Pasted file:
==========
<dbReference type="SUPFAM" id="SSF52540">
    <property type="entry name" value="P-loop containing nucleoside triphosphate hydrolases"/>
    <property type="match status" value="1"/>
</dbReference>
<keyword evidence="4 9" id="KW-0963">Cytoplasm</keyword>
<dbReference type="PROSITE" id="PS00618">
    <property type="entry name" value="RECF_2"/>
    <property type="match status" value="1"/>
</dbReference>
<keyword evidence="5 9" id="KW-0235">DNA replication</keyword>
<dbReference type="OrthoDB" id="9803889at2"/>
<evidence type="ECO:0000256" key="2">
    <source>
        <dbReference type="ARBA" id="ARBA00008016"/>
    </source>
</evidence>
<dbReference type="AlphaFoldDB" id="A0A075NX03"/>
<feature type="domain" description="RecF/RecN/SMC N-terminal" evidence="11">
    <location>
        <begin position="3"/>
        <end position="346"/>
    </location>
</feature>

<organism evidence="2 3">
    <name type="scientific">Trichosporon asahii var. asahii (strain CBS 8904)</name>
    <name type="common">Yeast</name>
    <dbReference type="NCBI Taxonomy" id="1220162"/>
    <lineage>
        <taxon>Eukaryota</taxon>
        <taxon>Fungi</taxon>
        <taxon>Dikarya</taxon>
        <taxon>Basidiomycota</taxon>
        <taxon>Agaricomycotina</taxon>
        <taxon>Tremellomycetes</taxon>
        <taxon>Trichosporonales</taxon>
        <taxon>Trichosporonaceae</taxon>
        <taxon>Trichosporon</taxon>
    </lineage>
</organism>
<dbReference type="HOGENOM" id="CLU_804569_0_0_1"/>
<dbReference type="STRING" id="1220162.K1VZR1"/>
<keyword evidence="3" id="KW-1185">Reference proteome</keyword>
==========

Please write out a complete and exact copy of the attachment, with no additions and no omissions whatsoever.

<dbReference type="SUPFAM" id="SSF52540">
    <property type="entry name" value="P-loop containing nucleoside triphosphate hydrolases"/>
    <property type="match status" value="1"/>
</dbReference>
<keyword evidence="4 9" id="KW-0963">Cytoplasm</keyword>
<dbReference type="PROSITE" id="PS00618">
    <property type="entry name" value="RECF_2"/>
    <property type="match status" value="1"/>
</dbReference>
<keyword evidence="5 9" id="KW-0235">DNA replication</keyword>
<dbReference type="OrthoDB" id="9803889at2"/>
<evidence type="ECO:0000256" key="2">
    <source>
        <dbReference type="ARBA" id="ARBA00008016"/>
    </source>
</evidence>
<dbReference type="AlphaFoldDB" id="A0A075NX03"/>
<feature type="domain" description="RecF/RecN/SMC N-terminal" evidence="11">
    <location>
        <begin position="3"/>
        <end position="346"/>
    </location>
</feature>

<organism evidence="2 3">
    <name type="scientific">Trichosporon asahii var. asahii (strain CBS 8904)</name>
    <name type="common">Yeast</name>
    <dbReference type="NCBI Taxonomy" id="1220162"/>
    <lineage>
        <taxon>Eukaryota</taxon>
        <taxon>Fungi</taxon>
        <taxon>Dikarya</taxon>
        <taxon>Basidiomycota</taxon>
        <taxon>Agaricomycotina</taxon>
        <taxon>Tremellomycetes</taxon>
        <taxon>Trichosporonales</taxon>
        <taxon>Trichosporonaceae</taxon>
        <taxon>Trichosporon</taxon>
    </lineage>
</organism>
<dbReference type="HOGENOM" id="CLU_804569_0_0_1"/>
<dbReference type="STRING" id="1220162.K1VZR1"/>
<keyword evidence="3" id="KW-1185">Reference proteome</keyword>